Last week, scientists from Germany's Senckenberg Museum of Zoology announced the discovery of four new species of freshwater crabs in the biologically diverse island province of Palawanin the Philippines. Confined to a small inland area within the lowland-forest ecosystems of the island, the tiny crustaceans feature bright purple or red shells and red-tipped claws.
Hendril Freitag, the head zoologist for the museum believes that since crabs can discriminate colors, the different hues could possibly signal their power - Red for the larger more dominant male and purple, for the smaller females and young adult males.
Regardless of color the carapaces or exoskeletons of all four species are strong and hard, protecting them against river rocks. This is important for their survival, given the unlike other freshwater crabs they do not migrate to the ocean or dry land, but spend their entire lives burrowed under boulders and roots in streams, feeding off dead plants, fruits and small animals. The crabs' exterior also appears swollen because of their large gill chamber that allows them to breath and stay longer on land. Their inability to be able to migrate to the ocean and survive in saltwater, makes the species highly susceptible to extinction, even if their environment changes slightly.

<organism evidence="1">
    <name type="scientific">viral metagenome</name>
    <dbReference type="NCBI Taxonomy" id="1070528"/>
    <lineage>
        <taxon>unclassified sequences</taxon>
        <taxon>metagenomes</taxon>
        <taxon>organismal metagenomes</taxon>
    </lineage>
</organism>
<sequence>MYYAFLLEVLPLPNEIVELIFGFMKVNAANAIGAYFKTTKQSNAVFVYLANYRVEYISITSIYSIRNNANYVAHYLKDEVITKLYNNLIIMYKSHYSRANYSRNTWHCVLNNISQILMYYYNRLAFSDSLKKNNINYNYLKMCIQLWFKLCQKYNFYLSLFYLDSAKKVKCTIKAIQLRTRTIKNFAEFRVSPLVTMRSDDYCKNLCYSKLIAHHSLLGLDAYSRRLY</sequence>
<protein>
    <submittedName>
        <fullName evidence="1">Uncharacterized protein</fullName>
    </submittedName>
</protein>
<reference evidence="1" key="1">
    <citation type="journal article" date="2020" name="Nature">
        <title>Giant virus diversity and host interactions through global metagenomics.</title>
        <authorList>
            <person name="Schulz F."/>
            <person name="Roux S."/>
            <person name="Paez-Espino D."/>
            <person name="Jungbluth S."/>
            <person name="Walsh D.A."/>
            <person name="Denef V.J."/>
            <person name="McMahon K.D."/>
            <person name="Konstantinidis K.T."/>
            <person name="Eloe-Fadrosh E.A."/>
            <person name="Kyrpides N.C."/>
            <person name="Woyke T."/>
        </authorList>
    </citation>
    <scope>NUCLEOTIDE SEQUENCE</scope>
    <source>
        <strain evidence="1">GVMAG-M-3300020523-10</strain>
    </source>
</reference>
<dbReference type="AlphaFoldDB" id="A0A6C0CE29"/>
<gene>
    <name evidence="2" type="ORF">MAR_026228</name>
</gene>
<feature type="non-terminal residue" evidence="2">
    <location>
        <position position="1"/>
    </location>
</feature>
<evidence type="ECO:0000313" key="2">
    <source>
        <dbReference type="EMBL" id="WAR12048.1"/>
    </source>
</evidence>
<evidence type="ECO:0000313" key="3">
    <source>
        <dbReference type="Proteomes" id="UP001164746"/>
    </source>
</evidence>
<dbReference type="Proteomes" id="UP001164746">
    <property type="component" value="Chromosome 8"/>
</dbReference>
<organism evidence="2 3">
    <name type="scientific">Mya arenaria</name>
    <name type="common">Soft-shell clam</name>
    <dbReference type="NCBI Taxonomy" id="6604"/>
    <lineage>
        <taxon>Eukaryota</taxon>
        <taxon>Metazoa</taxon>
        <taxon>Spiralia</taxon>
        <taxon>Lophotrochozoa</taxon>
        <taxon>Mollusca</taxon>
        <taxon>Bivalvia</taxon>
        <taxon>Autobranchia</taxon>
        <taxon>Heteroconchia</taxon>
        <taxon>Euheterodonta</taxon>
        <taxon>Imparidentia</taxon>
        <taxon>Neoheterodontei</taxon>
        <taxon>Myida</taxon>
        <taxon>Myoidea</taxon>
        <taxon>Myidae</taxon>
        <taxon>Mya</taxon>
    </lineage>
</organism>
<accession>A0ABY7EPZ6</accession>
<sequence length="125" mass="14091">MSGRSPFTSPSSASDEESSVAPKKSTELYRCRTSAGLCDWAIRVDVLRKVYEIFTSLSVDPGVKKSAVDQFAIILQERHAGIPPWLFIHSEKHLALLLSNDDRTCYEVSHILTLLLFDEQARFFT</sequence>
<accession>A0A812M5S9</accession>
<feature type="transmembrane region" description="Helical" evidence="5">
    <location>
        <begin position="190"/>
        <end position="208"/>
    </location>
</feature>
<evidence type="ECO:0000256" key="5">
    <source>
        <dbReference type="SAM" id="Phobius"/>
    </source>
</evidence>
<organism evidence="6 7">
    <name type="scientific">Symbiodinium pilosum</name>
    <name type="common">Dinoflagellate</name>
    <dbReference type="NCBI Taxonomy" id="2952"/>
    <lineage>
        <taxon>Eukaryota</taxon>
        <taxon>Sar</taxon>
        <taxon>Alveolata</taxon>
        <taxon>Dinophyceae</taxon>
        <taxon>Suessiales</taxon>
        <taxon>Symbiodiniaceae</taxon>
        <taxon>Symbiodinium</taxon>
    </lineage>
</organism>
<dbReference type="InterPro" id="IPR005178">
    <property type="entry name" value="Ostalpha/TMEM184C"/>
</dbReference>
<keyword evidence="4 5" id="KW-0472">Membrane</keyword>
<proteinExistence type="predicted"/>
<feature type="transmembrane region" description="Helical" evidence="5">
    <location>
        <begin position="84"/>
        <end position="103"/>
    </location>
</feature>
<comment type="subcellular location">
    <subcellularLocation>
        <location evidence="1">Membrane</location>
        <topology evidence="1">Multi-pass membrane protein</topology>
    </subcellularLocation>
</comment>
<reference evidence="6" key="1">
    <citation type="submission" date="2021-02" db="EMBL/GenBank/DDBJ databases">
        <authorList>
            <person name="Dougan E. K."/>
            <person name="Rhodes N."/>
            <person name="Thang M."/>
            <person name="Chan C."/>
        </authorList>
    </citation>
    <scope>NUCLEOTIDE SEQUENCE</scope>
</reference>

All four new species which have been categorized under the Insulamon Genus are quite tiny - The biggest, called Insulamon Magnum is 53 millimeters by 41.8 millimeters while the smallest, Insulamon Porculum, measures just 33.1 by 25.1 millimeters.
US-based Conservation International, lists the Philippines as one of 17 countries that harbor most of Earth's plant and animal life. Unfortunately, like these purple crabs, a lot of it is vulnerable because the forests are being cleared to make room for farming, mining and home building, effectively reducing if not completely destroying, the habitats of many species.
Resources: news.discovery.com, nationalgeographic.com